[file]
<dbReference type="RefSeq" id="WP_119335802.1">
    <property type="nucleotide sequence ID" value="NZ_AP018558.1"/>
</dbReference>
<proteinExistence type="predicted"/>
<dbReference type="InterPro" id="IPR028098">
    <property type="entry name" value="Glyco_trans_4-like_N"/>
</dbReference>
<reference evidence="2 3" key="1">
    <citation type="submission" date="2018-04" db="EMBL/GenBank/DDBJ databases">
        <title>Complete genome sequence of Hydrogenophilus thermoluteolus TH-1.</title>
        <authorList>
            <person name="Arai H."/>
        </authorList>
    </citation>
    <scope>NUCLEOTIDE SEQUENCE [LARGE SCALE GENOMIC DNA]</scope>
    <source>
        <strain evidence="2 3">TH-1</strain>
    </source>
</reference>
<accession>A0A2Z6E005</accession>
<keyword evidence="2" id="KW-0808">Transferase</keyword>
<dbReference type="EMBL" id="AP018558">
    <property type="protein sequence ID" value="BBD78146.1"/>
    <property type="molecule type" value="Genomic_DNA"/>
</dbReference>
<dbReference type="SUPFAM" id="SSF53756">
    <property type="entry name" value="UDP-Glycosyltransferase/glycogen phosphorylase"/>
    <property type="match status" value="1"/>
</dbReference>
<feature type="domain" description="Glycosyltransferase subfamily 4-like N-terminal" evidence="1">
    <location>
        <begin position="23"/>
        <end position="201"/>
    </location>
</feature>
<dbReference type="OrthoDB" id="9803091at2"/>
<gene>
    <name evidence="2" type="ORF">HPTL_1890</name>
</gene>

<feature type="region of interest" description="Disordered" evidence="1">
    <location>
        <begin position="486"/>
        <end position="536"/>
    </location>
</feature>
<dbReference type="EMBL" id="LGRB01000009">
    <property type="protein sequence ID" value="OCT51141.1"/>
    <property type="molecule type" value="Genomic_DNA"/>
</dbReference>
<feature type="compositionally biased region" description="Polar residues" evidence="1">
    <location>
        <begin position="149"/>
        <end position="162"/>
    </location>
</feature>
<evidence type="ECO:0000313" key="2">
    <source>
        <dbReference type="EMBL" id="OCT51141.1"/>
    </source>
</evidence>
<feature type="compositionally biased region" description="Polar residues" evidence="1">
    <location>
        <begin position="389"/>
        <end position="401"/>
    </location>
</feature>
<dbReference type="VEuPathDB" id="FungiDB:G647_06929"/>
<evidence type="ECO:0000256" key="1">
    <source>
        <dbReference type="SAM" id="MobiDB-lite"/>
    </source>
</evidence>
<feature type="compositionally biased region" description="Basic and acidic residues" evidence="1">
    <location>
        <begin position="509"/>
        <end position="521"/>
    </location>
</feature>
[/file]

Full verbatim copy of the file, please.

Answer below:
<dbReference type="RefSeq" id="WP_119335802.1">
    <property type="nucleotide sequence ID" value="NZ_AP018558.1"/>
</dbReference>
<proteinExistence type="predicted"/>
<dbReference type="InterPro" id="IPR028098">
    <property type="entry name" value="Glyco_trans_4-like_N"/>
</dbReference>
<reference evidence="2 3" key="1">
    <citation type="submission" date="2018-04" db="EMBL/GenBank/DDBJ databases">
        <title>Complete genome sequence of Hydrogenophilus thermoluteolus TH-1.</title>
        <authorList>
            <person name="Arai H."/>
        </authorList>
    </citation>
    <scope>NUCLEOTIDE SEQUENCE [LARGE SCALE GENOMIC DNA]</scope>
    <source>
        <strain evidence="2 3">TH-1</strain>
    </source>
</reference>
<accession>A0A2Z6E005</accession>
<keyword evidence="2" id="KW-0808">Transferase</keyword>
<dbReference type="EMBL" id="AP018558">
    <property type="protein sequence ID" value="BBD78146.1"/>
    <property type="molecule type" value="Genomic_DNA"/>
</dbReference>
<dbReference type="SUPFAM" id="SSF53756">
    <property type="entry name" value="UDP-Glycosyltransferase/glycogen phosphorylase"/>
    <property type="match status" value="1"/>
</dbReference>
<feature type="domain" description="Glycosyltransferase subfamily 4-like N-terminal" evidence="1">
    <location>
        <begin position="23"/>
        <end position="201"/>
    </location>
</feature>
<dbReference type="OrthoDB" id="9803091at2"/>
<gene>
    <name evidence="2" type="ORF">HPTL_1890</name>
</gene>

<feature type="region of interest" description="Disordered" evidence="1">
    <location>
        <begin position="486"/>
        <end position="536"/>
    </location>
</feature>
<dbReference type="EMBL" id="LGRB01000009">
    <property type="protein sequence ID" value="OCT51141.1"/>
    <property type="molecule type" value="Genomic_DNA"/>
</dbReference>
<feature type="compositionally biased region" description="Polar residues" evidence="1">
    <location>
        <begin position="149"/>
        <end position="162"/>
    </location>
</feature>
<evidence type="ECO:0000313" key="2">
    <source>
        <dbReference type="EMBL" id="OCT51141.1"/>
    </source>
</evidence>
<feature type="compositionally biased region" description="Polar residues" evidence="1">
    <location>
        <begin position="389"/>
        <end position="401"/>
    </location>
</feature>
<dbReference type="VEuPathDB" id="FungiDB:G647_06929"/>
<evidence type="ECO:0000256" key="1">
    <source>
        <dbReference type="SAM" id="MobiDB-lite"/>
    </source>
</evidence>
<feature type="compositionally biased region" description="Basic and acidic residues" evidence="1">
    <location>
        <begin position="509"/>
        <end position="521"/>
    </location>
</feature>